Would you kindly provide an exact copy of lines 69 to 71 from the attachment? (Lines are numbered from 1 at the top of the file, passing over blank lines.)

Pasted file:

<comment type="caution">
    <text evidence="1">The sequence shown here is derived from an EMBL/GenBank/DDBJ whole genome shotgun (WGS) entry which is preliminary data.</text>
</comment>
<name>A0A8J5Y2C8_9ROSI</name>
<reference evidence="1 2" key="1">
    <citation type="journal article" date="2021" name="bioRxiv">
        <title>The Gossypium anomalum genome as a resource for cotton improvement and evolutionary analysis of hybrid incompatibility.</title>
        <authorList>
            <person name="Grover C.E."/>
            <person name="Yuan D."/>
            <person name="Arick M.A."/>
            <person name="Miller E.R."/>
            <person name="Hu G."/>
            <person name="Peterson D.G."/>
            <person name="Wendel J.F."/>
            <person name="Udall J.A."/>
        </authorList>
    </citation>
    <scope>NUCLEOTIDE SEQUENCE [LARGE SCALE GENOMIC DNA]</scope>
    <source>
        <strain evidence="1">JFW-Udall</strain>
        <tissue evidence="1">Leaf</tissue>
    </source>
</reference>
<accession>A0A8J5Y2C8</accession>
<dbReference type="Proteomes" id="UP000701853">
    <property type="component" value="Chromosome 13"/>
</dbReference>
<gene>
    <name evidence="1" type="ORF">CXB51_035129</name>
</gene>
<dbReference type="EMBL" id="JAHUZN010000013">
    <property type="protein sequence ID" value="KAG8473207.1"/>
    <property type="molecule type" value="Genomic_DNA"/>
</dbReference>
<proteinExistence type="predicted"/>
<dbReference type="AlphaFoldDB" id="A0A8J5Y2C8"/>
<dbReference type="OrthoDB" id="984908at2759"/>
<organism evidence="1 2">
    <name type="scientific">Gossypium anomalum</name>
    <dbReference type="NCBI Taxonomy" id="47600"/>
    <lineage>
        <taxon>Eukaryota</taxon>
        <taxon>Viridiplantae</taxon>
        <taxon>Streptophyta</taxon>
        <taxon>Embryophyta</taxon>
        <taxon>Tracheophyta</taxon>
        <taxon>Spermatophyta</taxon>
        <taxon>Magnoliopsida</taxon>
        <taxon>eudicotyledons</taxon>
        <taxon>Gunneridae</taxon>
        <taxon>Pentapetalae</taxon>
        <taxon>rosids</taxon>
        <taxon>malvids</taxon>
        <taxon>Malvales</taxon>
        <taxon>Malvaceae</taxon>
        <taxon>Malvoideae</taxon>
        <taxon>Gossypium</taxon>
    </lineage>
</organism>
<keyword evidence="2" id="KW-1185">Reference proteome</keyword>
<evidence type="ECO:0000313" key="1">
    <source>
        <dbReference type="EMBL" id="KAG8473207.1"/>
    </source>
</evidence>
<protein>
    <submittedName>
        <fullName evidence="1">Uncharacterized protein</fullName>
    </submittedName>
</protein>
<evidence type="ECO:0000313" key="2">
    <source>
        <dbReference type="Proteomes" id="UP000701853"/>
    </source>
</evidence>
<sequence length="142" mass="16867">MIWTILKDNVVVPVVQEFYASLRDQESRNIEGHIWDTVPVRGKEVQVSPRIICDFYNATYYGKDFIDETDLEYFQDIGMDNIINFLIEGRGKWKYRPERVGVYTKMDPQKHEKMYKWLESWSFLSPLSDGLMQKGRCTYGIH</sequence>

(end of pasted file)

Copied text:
        <fullName evidence="1">Uncharacterized protein</fullName>
    </submittedName>
</protein>